Is TDD something you'd recommend for the starter in programming in general to start with it early on?

Most Universities probably 2 or 3 years teaching solely plain programming. Do you guys think that TDD even though it wouldn't be anywhere near optimal could be a preferred approach or just would add extra complexity without much of a benefit?

When student supposed to start introducing himself to such approach to tackle problems?
 
Liutauras Vilda
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Liutauras Vilda wrote:When student supposed to start introducing himself to such approach to tackle problems?

I guess many of people still thinking about it as about a technique which derived from some secret cult, and that isn't something you need to consider for sure as there are possibly many other similar or not so approaches.

Taking in account a various listened talks, read articles - to me makes a perfect sense a suggestion to start with a test and let it drive your design that way, as a bonus you have written tests as you'll need to write them anyway.

But why TDD is so niche area, at least I'd think how it looks to most of the programmers. Everybody knows, every says it is good, but rare one does that.
 
Liutauras Vilda
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Earlier, I wrote:Is TDD something you'd recommend for the starter

Earlier, I wrote:Everybody knows, every says it is good, but rare one does that.

Isn't it something you need to build into as a habit during early days? Uncle Bob in one of his other talks call having an early test suite a green button, about which he later mentions, that if you ever get that button, you'll never want to lose it or work other way round so you wouldn't have it. Now that gives clues, that it is a preferred approach almost always.
 
Junilu Lacar
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Aikido founder, Morihei Ueshiba, who is referred to as O'Sensei by Aikido practitioners, was said to have been asked by a student one day, "Sensei, out of all the techniques in Aikido, which one is the most important?" O'Sensei reportedly answered, "Ikkyo is the most important technique."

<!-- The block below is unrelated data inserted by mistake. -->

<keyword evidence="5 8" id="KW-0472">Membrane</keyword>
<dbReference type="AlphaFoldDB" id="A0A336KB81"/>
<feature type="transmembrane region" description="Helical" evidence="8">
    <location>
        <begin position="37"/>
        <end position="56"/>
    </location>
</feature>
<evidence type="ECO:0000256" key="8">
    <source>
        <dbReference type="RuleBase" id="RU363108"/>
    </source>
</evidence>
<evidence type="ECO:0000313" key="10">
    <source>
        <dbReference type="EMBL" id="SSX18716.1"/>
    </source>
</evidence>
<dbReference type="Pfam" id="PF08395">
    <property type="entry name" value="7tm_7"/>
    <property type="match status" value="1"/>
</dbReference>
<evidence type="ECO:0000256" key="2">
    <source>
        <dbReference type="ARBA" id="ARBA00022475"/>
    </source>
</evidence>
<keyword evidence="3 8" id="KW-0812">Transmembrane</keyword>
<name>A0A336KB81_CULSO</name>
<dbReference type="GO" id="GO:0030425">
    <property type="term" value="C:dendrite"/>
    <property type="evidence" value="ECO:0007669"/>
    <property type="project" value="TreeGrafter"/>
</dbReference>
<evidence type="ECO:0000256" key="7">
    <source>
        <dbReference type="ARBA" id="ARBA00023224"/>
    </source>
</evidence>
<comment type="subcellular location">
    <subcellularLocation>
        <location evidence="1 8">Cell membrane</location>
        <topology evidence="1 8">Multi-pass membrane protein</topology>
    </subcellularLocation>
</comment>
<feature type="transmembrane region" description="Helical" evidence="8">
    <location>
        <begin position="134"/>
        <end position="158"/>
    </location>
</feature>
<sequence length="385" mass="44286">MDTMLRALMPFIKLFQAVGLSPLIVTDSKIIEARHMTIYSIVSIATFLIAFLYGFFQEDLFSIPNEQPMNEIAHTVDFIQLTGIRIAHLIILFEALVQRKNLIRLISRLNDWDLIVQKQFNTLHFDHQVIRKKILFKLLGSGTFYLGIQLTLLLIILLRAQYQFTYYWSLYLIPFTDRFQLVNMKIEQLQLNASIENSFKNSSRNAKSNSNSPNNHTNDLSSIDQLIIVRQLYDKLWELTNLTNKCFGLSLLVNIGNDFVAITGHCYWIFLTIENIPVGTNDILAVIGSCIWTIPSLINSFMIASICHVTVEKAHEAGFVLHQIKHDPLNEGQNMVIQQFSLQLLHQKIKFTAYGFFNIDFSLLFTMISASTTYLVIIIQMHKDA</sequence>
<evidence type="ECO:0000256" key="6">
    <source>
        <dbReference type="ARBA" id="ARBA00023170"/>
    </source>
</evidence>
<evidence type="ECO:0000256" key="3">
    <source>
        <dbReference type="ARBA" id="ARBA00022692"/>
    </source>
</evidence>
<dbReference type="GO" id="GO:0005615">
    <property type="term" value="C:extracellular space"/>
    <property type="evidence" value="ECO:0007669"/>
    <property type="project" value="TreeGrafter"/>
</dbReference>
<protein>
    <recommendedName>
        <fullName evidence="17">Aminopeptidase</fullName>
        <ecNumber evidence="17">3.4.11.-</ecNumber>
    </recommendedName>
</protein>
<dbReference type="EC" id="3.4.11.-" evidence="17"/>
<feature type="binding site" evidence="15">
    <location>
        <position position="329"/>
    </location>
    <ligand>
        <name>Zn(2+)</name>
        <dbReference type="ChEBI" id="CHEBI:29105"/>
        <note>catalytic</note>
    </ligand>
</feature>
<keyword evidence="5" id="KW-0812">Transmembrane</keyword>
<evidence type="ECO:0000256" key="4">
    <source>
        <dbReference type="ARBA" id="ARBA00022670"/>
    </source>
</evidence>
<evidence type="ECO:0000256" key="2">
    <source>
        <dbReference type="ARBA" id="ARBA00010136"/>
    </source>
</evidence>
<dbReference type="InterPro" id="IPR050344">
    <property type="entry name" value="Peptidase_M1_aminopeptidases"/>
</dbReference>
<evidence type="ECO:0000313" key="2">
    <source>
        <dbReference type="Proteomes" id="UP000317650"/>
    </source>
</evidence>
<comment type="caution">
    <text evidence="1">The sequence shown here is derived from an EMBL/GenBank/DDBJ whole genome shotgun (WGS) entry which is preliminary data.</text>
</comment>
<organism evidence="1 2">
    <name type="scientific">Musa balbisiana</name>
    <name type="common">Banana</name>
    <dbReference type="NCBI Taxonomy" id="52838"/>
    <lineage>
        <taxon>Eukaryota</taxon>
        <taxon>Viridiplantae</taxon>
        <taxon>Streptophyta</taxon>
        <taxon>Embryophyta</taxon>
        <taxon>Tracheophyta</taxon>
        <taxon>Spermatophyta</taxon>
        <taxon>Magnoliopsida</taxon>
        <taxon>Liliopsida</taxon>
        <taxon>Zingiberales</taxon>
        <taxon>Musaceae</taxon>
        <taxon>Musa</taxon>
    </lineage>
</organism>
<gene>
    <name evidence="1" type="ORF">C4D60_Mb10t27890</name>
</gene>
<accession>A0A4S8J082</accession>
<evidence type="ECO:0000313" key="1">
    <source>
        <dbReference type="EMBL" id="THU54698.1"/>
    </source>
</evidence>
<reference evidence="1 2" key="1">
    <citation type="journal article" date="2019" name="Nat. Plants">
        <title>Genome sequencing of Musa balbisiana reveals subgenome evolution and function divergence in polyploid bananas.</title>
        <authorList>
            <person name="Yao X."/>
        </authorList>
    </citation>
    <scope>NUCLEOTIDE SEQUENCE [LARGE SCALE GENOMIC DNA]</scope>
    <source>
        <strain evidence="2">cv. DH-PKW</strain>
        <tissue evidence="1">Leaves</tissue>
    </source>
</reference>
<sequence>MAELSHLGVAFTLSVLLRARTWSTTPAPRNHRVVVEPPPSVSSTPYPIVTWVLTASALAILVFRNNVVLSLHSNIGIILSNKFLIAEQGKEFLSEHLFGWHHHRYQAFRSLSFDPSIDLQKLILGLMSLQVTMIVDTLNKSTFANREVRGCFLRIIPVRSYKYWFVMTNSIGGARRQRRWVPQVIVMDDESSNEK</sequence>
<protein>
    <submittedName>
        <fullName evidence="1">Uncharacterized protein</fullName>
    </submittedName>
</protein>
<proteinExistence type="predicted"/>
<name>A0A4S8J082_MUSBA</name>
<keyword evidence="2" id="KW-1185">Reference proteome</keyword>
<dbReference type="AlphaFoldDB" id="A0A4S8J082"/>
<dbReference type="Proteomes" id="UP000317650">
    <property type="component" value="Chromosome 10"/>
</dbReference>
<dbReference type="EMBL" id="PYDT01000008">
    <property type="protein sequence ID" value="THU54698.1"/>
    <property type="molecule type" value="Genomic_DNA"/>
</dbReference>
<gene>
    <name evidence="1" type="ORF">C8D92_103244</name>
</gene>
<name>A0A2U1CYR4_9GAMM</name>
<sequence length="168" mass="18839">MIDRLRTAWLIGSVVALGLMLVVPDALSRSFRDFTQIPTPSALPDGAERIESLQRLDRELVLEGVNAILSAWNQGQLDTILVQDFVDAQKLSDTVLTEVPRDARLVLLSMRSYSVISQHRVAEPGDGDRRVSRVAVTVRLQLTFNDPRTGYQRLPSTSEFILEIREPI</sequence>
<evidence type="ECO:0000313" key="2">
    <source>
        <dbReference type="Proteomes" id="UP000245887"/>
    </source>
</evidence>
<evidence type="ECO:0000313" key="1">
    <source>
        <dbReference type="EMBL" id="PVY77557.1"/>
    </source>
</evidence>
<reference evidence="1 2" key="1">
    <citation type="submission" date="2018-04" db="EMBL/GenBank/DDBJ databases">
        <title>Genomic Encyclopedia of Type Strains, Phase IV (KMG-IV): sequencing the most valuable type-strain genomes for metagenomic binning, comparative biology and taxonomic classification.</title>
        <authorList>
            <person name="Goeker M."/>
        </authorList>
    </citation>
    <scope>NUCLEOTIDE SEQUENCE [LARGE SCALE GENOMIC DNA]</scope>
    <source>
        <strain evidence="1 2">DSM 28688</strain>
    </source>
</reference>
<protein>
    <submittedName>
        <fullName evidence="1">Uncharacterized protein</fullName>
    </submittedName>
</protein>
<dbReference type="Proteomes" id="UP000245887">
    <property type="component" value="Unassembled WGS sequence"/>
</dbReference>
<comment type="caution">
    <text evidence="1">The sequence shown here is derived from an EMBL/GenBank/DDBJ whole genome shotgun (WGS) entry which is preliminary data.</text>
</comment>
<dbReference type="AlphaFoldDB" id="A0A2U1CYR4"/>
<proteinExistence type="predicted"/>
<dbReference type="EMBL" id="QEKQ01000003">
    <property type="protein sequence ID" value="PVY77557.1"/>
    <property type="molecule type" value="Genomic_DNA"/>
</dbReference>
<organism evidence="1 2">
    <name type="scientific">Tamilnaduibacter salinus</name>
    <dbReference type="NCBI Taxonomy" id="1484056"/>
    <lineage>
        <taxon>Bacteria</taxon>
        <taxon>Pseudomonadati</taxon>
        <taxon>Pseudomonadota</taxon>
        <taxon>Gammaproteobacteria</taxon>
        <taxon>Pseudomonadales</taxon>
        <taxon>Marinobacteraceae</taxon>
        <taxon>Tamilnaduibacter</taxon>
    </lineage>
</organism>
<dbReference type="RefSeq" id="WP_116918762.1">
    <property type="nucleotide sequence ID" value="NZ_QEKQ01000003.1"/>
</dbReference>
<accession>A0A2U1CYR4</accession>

Ikkyo (literally, "first technique") is naturally the first technique Aikido students learn. It teaches timing, balance, centeredness, entering, getting off the line of attack, and other things that are foundational to all other Aikido techniques. It isn't as flashy or as potentially devastating (in appearance) as other techniques like Irimi Nage (one form of which is what Steven Seagal does in his movies, otherwise known as the "clothesline" technique) or Kotegaeshi (wrist turn throw).

Compare how Seagal does Iriminage: https://www.youtube.com/watch?v=dJm8yDnYoRQ to how other Aikido masters, like Christian Tissier, do it: https://www.youtube.com/watch?v=1UjYxpDcMsA -- Tissier's iriminage is much softer than Seagal's usual way of doing it, which is very hard. Tissier has a much more refined iriminage. Their kotegaeshi look about the same though but I'd really have to feel each one to be able to tell the difference. Tissier: https://www.youtube.com/watch?v=TvkMWCS50i8 vs. Seagal: https://www.youtube.com/watch?v=rljlUNHgoLk

Here's what Ikkyo looks like (C Tissier): https://www.youtube.com/watch?v=xNEO64tjjuk

Anyway, when O'Sensei said Ikkyo was the most important technique, he was probably alluding to its foundational nature and the fact that even though it's the first technique taught to beginners and therefore seen by many as a "beginner's" technique, all good students find themselves going back to it and finding more and more nuance in it as they learn "advanced" techniques. Going back to basics and learning more of the nuances in them feeds improvements of your entire repertoire of techniques.